2. Hydrogeology and water quality of areas with persistent ground- water contamination near Blackfoot, Bingham County, Idaho

    USGS Publications Warehouse

    Parliman, D.J.

    1987-01-01

    The Groveland-Collins area near Blackfoot, Idaho, has a history of either periodic or persistent localized groundwater contamination. Water users in the area report offensive smell, metallic taste, rust deposits, and bacteria in water supplies. During 1984 and 1985, data were collected to define regional and local geologic, hydrologic, and groundwater quality conditions, and to identify factors that may have affected local groundwater quality. Infiltration or leakage of irrigation water is the major source of groundwater recharge, and water levels may fluctuate 15 ft or more during the irrigation season. Groundwater movement is generally northwestward. Groundwater contains predominantly calcium, magnesium, and bicarbonate ions and characteristically has more than 200 mg/L hardness. Groundwater near the Groveland-Collins area may be contaminated from one or more sources, including infiltration of sewage effluent, gasoline or liquid fertilizer spillage, or land application of food processing wastewater. Subsurface basalt ridges impede lateral movement of water in localized areas. Groundwater pools temporarily behind these ridges and anomalously high water levels result. Maximum concentrations or values of constituents that indicate contamination were 1,450 microsiemens/cm specific conductance, 630 mg/L bicarbonate (as HCO3), 11 mg/L nitrite plus nitrate (as nitrogen), 7.3 mg/L ammonia (as nitrogen), 5.9 mg/L organic nitrogen, 4.4 mg/L dissolved organic carbon, 7,000 micrograms/L dissolved iron, 5 ,100 microgram/L dissolved manganese, and 320 microgram/L dissolved zinc. Dissolved oxygen concentrations ranged from 8.9 mg/L in uncontaminated areas to 0 mg/L in areas where food processing wastewater is applied to the land surface. Stable-isotope may be useful in differentiating between contamination from potato-processing wastewater and whey in areas where both are applied to the land surface. Development of a ground-water model to evaluate effects of land applications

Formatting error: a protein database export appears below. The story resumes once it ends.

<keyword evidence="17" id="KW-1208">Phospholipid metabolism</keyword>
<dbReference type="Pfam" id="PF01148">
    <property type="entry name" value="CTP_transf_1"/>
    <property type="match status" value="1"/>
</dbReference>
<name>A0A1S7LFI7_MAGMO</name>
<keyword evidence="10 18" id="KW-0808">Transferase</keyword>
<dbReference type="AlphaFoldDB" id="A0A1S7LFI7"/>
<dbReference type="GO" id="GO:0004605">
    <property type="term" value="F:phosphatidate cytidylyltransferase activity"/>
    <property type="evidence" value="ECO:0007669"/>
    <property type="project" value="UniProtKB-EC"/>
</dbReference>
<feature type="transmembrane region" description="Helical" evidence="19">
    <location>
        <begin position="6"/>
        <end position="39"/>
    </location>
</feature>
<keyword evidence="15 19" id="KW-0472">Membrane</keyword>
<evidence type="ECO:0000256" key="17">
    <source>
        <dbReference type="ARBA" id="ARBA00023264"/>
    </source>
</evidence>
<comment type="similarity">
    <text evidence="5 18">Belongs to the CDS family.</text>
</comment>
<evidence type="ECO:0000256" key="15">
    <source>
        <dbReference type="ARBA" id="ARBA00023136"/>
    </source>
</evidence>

3. Geology and phosphate resources of the Hawley Creek area, Lemhi County, Idaho

    USGS Publications Warehouse

    Oberlindacher, Peter; Hovland, Robert David

    1979-01-01

    Phosphate resources occur within the Retort Phosphatic Shale Member of the Permian Phosphoria Formation in the Hawley Creek area, near Leadore, in east-central Idaho. About 12 square miles (31 km2 ) of the Retort Member and enclosing rocks were mapped at a scale of 1:12,000 to evaluate the leasable Federal mineral resources. The Retort has an average thickness of 73 feet (22.3 m) and 12.9 linear miles (20.8 linear km) of outcrop within the area mapped. Rock samples taken from a bulldozer trench were analyzed for phosphate content and for minor trace elements. Analyses show a cumulative thickness of 8.7 feet ( 2.7 m) of medium-grade phosphate rock ( 24 to 31 percent P2O5) and 33.4 feet (10.2 m) of low-grade phosphate rock (16 to 24 percent P2O5). Minor elements in the Retort include uranium, vanadium, fluorine, cadmium, chromium, nickel, molybdenum, silver, and rare earths. These minor elements are potential byproducts of any future phosphate production in the Hawley Creek area. In addition, analyses of six phosphate rock samples taken from a prospect trench show a cumulative thickness of 14.9 ft (4.5 m) at 17.6 percent P2O5. Indicated phosphate resources are calculated for phosphate beds under less than 600 feet (183.0 m) of overburden. Approximately 36.5 feet (11.1 m), representing 50 percent of the total Retort Member, were measured in trench CP-71. There are 80.42 million short tons (72.96 million metric tons) of medium-grade phosphate rock, and 308.76 million short tons ( 280.10 million metric tons) of low-grade phosphate rock in the Retort Member within the map area. Because the thickness and grade of the phosphate beds for each block are based on the recovered section from CP-71, the calculated phosphate resource estimates represent a minimum. Other mineral resources in the area are thorium (35 ppm) in a Precambrian (?) granite body located immediately west of the Hawley Creek area; oil and gas accumulations may occur beneath the Medicine Lodge thrust system

  4. Water-quality conditions near the confluence of the Snake and Boise Rivers, Canyon County, Idaho